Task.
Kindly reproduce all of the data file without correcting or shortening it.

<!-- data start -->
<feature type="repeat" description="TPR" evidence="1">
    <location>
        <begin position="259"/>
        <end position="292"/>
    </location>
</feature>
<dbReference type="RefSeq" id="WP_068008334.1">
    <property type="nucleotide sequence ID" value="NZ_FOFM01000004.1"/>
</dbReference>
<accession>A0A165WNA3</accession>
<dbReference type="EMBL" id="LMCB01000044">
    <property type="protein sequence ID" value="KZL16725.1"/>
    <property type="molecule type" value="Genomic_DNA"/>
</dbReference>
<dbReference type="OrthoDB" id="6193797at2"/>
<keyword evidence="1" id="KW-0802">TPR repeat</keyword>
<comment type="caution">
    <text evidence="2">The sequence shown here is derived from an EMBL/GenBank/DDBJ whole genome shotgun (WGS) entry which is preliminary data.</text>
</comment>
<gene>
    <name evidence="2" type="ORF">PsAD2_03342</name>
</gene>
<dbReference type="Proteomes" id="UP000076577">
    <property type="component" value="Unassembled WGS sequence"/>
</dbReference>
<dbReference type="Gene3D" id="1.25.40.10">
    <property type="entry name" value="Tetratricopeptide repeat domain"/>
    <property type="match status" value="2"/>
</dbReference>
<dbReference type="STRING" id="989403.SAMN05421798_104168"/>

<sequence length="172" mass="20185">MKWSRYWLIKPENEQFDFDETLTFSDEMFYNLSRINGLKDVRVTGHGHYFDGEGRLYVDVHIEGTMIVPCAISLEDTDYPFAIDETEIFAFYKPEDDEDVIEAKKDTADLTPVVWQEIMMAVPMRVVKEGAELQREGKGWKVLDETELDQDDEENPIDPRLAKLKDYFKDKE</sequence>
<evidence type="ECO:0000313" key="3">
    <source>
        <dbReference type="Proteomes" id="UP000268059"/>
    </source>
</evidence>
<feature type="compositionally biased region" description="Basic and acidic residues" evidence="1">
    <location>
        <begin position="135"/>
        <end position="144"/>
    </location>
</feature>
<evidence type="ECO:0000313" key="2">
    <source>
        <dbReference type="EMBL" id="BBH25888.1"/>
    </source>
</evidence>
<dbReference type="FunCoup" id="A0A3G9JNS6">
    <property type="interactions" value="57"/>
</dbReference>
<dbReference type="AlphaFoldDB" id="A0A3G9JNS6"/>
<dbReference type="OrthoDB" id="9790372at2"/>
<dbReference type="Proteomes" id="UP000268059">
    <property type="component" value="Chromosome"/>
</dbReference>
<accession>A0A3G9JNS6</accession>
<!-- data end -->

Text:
<feature type="repeat" description="TPR" evidence="1">
    <location>
        <begin position="259"/>
        <end position="292"/>
    </location>
</feature>
<dbReference type="RefSeq" id="WP_068008334.1">
    <property type="nucleotide sequence ID" value="NZ_FOFM01000004.1"/>
</dbReference>
<accession>A0A165WNA3</accession>
<dbReference type="EMBL" id="LMCB01000044">
    <property type="protein sequence ID" value="KZL16725.1"/>
    <property type="molecule type" value="Genomic_DNA"/>
</dbReference>
<dbReference type="OrthoDB" id="6193797at2"/>
<keyword evidence="1" id="KW-0802">TPR repeat</keyword>
<comment type="caution">
    <text evidence="2">The sequence shown here is derived from an EMBL/GenBank/DDBJ whole genome shotgun (WGS) entry which is preliminary data.</text>
</comment>
<gene>
    <name evidence="2" type="ORF">PsAD2_03342</name>
</gene>
<dbReference type="Proteomes" id="UP000076577">
    <property type="component" value="Unassembled WGS sequence"/>
</dbReference>
<dbReference type="Gene3D" id="1.25.40.10">
    <property type="entry name" value="Tetratricopeptide repeat domain"/>
    <property type="match status" value="2"/>
</dbReference>
<dbReference type="STRING" id="989403.SAMN05421798_104168"/>

<sequence length="172" mass="20185">MKWSRYWLIKPENEQFDFDETLTFSDEMFYNLSRINGLKDVRVTGHGHYFDGEGRLYVDVHIEGTMIVPCAISLEDTDYPFAIDETEIFAFYKPEDDEDVIEAKKDTADLTPVVWQEIMMAVPMRVVKEGAELQREGKGWKVLDETELDQDDEENPIDPRLAKLKDYFKDKE</sequence>
<evidence type="ECO:0000313" key="3">
    <source>
        <dbReference type="Proteomes" id="UP000268059"/>
    </source>
</evidence>
<feature type="compositionally biased region" description="Basic and acidic residues" evidence="1">
    <location>
        <begin position="135"/>
        <end position="144"/>
    </location>
</feature>
<evidence type="ECO:0000313" key="2">
    <source>
        <dbReference type="EMBL" id="BBH25888.1"/>
    </source>
</evidence>
<dbReference type="FunCoup" id="A0A3G9JNS6">
    <property type="interactions" value="57"/>
</dbReference>
<dbReference type="AlphaFoldDB" id="A0A3G9JNS6"/>
<dbReference type="OrthoDB" id="9790372at2"/>
<dbReference type="Proteomes" id="UP000268059">
    <property type="component" value="Chromosome"/>
</dbReference>
<accession>A0A3G9JNS6</accession>